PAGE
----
Numerous discussions with Artificial Intelligence and Machine Learning experts have revealed why making enhancements to conversational assistants is such a challenge. Well-known companies have shared, and this is what I’ve learned from the largest and most innovative.
Even companies with endless resources, innovation labs, and highly skilled teams can’t seem to solve the enhancement conundrum. Conversational Assistants require a lot of development and resources depending on the approach your organization takes (I am familiar of an enterprise who required 1,200 on-site developers dedicated to their bot project). This is a route to consider, but I think there are more efficient paths to success.
The truth is that customers have high expectations. They want a truly interactive experience with a machine that understands their intent, solves their problem, and offers the next best action. Most bot deployments today start with the regurgitation of FAQs based on a string of inputs. This approach is straight forward and the main reason why we see so many bot vendors in the market. The next level of Conversational Assistants is one that is integrated with back end systems, continually learning from the data it collects, improving over time and personalizing the experience.
Once data has been gathered from customer interactions, what a company does with that info is crucial. This is the driver of customer-journey mapping as well, but now a conversational assistant is in the mix that’s using the most prolific Natural Language Processing and Understanding (NLP and NLU) on the market.
To create these new interactions, the key is to work with a vendor that has a low code, drag and drop designer. If your bot vendor doesn’t have a designer, it takes significantly longer to develop a conversational assistant. This would be the case if a company were using cognitive services like Watson or Dialogflow on its own. These cognitive services do a great job of intent recognition and replying with static text. However, to effectively service a customer, companies need more than that.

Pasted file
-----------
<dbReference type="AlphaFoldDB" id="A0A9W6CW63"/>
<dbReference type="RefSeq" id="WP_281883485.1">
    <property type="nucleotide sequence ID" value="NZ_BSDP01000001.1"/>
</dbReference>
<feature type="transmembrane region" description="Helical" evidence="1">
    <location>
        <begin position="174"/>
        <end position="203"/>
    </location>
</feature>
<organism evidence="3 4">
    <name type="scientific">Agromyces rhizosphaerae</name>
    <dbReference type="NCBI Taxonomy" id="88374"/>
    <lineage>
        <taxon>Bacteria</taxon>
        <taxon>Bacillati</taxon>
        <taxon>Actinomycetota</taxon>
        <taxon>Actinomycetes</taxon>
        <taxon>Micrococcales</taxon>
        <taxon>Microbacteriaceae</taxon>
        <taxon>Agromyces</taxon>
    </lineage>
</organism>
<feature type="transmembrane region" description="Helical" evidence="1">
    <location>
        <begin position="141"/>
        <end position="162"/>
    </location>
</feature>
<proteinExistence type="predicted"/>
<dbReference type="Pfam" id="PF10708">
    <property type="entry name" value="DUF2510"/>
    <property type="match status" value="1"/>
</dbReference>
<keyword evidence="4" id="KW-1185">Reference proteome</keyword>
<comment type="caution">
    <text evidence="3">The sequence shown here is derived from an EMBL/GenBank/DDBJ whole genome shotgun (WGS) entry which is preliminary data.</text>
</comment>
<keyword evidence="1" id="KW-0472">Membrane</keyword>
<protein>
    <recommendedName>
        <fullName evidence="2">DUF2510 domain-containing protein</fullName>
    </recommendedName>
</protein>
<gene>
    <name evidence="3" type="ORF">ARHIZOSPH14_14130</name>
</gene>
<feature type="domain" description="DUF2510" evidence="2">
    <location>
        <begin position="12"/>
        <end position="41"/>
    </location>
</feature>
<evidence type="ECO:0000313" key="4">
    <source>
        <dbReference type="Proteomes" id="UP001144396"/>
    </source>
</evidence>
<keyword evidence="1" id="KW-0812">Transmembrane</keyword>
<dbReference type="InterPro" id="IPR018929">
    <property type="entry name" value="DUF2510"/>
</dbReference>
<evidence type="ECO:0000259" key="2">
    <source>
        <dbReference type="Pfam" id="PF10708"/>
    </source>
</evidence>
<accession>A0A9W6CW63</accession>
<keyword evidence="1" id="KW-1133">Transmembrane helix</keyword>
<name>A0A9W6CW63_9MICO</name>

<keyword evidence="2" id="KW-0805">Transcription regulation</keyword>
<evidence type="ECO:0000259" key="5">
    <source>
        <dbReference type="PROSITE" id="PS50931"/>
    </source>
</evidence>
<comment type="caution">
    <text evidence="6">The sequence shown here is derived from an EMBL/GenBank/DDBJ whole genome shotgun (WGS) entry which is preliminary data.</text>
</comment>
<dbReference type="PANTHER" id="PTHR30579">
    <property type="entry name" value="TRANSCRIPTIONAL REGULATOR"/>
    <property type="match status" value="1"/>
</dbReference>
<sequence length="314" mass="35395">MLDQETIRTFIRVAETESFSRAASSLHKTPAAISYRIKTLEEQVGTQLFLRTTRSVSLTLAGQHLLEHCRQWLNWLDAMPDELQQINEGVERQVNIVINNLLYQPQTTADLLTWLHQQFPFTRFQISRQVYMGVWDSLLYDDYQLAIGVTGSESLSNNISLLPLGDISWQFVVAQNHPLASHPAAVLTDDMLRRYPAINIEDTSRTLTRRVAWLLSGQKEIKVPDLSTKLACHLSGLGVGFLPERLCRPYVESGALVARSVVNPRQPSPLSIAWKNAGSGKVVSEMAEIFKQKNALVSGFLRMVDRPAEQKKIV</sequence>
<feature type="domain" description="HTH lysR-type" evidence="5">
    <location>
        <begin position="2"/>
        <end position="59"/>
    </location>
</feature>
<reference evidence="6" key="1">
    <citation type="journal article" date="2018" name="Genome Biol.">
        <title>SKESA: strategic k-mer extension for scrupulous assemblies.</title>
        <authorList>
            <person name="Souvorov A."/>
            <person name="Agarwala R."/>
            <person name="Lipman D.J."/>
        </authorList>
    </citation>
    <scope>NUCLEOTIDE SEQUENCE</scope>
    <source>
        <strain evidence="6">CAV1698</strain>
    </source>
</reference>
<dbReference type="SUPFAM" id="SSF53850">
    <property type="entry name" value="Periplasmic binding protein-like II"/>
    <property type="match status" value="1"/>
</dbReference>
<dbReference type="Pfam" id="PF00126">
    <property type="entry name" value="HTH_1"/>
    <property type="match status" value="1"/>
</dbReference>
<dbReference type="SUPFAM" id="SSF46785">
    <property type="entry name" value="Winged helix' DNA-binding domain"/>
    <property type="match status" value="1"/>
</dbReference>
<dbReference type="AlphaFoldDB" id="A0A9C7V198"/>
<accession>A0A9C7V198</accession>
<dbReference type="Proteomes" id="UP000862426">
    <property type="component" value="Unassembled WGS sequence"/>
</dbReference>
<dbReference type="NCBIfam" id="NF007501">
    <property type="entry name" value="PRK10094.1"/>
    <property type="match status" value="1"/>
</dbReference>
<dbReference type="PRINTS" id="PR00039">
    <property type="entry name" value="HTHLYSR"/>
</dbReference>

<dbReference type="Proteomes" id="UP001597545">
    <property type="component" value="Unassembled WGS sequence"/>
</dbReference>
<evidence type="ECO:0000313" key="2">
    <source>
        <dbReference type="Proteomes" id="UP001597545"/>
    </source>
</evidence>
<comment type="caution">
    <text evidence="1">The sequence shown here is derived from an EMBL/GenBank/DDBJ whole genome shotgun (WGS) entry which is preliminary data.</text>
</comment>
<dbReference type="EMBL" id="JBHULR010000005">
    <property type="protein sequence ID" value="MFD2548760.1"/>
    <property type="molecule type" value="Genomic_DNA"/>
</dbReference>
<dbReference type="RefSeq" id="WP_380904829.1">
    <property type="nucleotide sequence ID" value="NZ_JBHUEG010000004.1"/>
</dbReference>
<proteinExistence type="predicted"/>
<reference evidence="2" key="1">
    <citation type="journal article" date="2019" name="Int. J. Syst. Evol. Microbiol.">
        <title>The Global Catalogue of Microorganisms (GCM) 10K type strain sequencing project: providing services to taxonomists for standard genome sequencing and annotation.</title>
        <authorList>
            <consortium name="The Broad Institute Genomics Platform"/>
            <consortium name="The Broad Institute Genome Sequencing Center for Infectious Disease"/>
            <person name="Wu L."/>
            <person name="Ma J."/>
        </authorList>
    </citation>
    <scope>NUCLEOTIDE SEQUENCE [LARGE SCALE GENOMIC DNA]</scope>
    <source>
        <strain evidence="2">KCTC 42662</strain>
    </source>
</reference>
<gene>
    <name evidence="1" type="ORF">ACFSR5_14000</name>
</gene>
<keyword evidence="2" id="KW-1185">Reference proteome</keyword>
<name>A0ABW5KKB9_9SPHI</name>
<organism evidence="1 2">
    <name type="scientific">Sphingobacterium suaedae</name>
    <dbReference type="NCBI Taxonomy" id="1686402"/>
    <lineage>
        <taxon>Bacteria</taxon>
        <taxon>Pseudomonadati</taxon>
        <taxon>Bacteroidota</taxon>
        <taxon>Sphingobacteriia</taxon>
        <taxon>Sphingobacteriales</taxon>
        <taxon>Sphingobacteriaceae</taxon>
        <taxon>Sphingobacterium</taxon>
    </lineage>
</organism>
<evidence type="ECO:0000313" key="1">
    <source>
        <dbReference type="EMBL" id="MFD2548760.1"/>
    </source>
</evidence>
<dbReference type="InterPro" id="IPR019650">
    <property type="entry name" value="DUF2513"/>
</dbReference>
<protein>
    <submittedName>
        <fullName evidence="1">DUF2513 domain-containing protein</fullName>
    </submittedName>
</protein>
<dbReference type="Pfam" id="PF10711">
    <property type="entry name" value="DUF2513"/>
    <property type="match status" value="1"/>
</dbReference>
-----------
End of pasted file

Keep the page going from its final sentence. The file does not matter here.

Companies need integrations to back end systems, branching business logic, etc. to personalize the conversational flow, and adding this to Watson or Dialogflow or Microsoft Luis, etc. requires code, and lots of it.
Some companies have a designer, but that means using its own proprietary NLP. This is risky because while an incumbent vendor may have its own NLP, the odds of the NLP dealing with the volume of interactions compared to Watson, Dialogflow, Facebook, or Microsoft and receiving the same recognition rates is unlikely.
The truth is, no small company is going to keep up with the innovation of cognitive service providers like Google, IBM, Microsoft, Amazon, or Facebook. Less data and development resources make a big difference, especially when customers have complex needs.
So, what’s the key to successfully enhancing a conversational bot to the point it becomes a full fledge Customer Assistant? The solution is two-fold: 1) work with the most renowned cognitive services company and… 2) utilize a vendor that has a designer for developing enhanced conversational assistants.
[About the author] Kevin is an advocate for autonomous customer experiences and quick customer resolutions. He is driven to help enterprises realize their full potential, by educating themselves on what’s possible with technology. He has a background in marketing, public relations and advertising, and has a firm belief in the mission of Jacada. He is an Atlanta native who loves competition, and is passionate about his family, his work, and his dog Peaches.